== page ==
Letter to the editor: Get the carbons straight
To the editor:
Sunday’s opinion piece concerning American energy would have been more credible, more instructive and thus more convincing had not the author, intentionally or otherwise, conflated the solid element “carbon” and the life-giving gas “carbon dioxide.”
Unfortunately, confusion of this sort is evident in the writings of poorly informed scribes who sometimes purposely confuse carbon dioxide with carbon as a way to equate natural climate change with the myth of man-made global warming. Often railing against “emissions,” such writers purposely ignore the fact that carbon dioxide is a colorless, odorless, invisible, naturally-occurring gas essential to life on Earth, whereas carbon, in the form of soot for example, is a black substance, harmful to inhale, soiling everything with which it comes in contact.
Equating carbon and carbon dioxide makes about as much sense as does conflating lightening and lightening bugs!
Also, the author’s use of the ridiculous mantra “all of the above” concerning energy sources should be charitably ignored. Otherwise, implementation would have our country continuing to blight the land with, for example, more windmills, perhaps the greatest technological blunder of our time. Were outrageous, obscene and massive gifts to wind energy predators to dry up, no more of these monstrosities that blight our countryside would be built.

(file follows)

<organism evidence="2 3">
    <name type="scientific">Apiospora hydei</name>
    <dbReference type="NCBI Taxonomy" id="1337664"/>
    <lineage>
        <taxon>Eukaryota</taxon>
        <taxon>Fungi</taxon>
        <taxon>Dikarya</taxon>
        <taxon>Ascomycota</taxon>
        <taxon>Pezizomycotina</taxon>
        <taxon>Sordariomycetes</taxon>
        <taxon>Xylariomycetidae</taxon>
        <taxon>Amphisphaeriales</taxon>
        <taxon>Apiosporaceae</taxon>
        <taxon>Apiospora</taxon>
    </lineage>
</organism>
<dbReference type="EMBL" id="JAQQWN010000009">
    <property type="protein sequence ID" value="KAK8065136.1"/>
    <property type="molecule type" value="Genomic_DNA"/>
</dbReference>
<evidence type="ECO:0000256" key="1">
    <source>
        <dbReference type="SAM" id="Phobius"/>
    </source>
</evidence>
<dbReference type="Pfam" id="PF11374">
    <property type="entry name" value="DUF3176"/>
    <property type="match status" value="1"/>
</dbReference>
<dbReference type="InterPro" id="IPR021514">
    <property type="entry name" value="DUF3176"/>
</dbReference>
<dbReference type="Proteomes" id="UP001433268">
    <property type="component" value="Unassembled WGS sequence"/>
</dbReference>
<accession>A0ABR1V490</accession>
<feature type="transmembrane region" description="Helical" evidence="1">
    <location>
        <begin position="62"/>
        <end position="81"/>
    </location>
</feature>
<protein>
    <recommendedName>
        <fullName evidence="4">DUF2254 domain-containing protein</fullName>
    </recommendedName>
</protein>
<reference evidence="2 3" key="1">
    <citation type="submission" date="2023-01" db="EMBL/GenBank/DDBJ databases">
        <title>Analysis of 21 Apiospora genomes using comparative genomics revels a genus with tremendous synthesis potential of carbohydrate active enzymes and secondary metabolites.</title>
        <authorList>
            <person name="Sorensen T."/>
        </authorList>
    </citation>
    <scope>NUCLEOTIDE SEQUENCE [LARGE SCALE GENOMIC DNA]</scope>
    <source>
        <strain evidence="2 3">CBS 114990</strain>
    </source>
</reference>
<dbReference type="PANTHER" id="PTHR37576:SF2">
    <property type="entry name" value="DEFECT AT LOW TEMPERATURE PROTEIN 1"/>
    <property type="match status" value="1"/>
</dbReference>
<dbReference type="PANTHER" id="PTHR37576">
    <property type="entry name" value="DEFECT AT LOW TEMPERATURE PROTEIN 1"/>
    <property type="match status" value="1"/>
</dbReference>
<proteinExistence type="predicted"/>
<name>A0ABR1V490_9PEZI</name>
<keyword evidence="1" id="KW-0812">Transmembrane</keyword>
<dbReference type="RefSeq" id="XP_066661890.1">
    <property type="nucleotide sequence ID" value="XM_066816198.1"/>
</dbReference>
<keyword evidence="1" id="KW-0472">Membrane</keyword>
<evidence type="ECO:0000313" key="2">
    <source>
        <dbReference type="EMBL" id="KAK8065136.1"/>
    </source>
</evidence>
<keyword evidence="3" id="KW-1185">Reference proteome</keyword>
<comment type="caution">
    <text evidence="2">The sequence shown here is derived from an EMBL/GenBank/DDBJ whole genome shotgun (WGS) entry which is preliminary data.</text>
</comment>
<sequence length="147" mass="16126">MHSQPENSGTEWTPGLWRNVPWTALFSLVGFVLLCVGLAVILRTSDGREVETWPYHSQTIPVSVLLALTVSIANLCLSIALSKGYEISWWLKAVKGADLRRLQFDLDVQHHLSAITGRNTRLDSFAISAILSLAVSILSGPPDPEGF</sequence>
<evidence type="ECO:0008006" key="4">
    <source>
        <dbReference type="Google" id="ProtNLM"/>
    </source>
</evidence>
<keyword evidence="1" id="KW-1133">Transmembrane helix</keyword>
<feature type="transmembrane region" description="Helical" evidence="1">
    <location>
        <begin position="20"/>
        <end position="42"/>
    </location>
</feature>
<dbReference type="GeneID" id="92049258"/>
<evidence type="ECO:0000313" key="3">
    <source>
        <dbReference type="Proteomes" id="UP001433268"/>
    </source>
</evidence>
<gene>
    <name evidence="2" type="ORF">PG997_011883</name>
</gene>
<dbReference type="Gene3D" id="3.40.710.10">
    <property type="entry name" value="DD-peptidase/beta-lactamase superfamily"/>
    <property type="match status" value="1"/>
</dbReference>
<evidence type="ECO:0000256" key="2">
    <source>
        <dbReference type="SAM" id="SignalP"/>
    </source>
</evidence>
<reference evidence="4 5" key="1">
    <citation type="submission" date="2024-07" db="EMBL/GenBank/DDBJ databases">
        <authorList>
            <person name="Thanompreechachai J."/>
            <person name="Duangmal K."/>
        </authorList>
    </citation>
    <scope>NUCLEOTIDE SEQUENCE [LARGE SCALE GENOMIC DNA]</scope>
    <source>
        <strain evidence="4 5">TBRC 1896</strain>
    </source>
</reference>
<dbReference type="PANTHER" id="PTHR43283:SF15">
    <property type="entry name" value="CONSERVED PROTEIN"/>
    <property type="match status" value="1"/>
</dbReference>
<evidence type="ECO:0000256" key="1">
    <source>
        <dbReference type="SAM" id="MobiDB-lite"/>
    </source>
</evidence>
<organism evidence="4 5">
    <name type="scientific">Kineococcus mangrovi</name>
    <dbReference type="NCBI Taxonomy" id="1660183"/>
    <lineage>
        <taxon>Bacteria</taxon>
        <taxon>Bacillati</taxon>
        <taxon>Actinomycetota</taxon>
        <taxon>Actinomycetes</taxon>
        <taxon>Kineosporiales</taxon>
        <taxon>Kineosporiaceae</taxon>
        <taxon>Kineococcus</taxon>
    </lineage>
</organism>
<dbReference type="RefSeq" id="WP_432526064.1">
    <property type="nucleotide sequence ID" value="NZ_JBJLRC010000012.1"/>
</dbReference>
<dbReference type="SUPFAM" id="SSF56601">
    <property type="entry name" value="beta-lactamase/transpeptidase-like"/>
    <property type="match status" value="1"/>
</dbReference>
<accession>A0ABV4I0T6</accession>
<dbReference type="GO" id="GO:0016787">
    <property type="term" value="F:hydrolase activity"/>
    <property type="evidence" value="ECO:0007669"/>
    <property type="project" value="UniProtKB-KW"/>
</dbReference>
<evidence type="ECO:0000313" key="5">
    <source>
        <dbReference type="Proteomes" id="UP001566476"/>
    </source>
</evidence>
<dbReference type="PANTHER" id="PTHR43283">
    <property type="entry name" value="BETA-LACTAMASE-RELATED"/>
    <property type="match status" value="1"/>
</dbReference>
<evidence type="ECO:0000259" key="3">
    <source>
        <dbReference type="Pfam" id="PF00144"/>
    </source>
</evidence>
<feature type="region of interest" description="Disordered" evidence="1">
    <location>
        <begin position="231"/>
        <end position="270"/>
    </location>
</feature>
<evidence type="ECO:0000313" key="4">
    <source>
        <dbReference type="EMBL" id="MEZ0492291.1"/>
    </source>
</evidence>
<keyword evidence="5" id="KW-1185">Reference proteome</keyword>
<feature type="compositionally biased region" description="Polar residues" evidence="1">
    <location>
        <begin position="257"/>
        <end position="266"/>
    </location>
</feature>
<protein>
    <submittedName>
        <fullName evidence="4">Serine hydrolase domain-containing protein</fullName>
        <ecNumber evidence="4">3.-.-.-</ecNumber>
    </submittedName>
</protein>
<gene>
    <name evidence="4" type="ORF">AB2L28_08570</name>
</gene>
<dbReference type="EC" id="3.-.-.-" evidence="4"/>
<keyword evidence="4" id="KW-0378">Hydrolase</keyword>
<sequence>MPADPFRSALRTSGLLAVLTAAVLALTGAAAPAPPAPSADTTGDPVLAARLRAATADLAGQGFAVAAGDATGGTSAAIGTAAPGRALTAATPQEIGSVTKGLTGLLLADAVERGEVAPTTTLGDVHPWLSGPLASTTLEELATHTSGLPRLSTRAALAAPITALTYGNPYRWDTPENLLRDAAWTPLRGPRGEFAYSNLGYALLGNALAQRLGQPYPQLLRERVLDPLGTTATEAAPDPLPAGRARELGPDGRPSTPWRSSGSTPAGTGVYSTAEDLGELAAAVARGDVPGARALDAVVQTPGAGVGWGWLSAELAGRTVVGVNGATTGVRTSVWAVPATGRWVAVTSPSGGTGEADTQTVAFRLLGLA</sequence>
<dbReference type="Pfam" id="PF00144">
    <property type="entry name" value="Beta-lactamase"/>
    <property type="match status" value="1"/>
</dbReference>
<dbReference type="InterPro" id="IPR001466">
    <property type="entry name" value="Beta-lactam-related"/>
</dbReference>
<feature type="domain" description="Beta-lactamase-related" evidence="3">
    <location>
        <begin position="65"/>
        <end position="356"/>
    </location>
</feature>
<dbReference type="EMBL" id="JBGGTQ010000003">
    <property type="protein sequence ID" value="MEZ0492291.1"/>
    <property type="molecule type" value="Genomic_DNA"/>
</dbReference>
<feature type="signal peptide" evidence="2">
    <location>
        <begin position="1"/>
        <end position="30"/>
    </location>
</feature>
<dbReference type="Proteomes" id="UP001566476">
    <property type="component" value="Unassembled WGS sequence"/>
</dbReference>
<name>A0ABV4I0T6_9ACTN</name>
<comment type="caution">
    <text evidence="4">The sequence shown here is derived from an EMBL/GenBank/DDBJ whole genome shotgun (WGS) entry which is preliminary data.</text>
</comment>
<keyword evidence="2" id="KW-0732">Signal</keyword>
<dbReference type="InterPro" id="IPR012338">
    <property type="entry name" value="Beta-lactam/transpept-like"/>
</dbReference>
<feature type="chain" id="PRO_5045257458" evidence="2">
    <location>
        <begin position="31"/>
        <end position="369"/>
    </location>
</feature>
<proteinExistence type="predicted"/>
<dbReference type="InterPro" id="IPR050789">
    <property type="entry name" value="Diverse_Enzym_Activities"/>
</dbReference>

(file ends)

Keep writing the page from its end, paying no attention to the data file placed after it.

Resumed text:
Furthermore, the penman’s cliché, “all of the above,” may sound open-minded, tolerant, learned and intellectual but, in fact, is absurd usually stemming from an over-supply of conviction coupled with an under-supply of scientific, engineering , and economic knowledge. “All of the above” is equivalent to saying: “some of the ridiculous”!
Finally if correspondents, masquerading as energy experts, believe a need exists for an energy mantra to better inform the public, they should use something that would not result in vast environmental junkyards involving wind, solar, algae and similar foolishness, all of which are really powered by coal. I suggest “all of the sensible” recognizing that in the history of energy technology, only hydrocarbons (coal, oil, and gas), hydro-electric, and nuclear have proven to be affordable, plentiful and reliable.
M. S. Medeiros, Jr., Kitty Hawk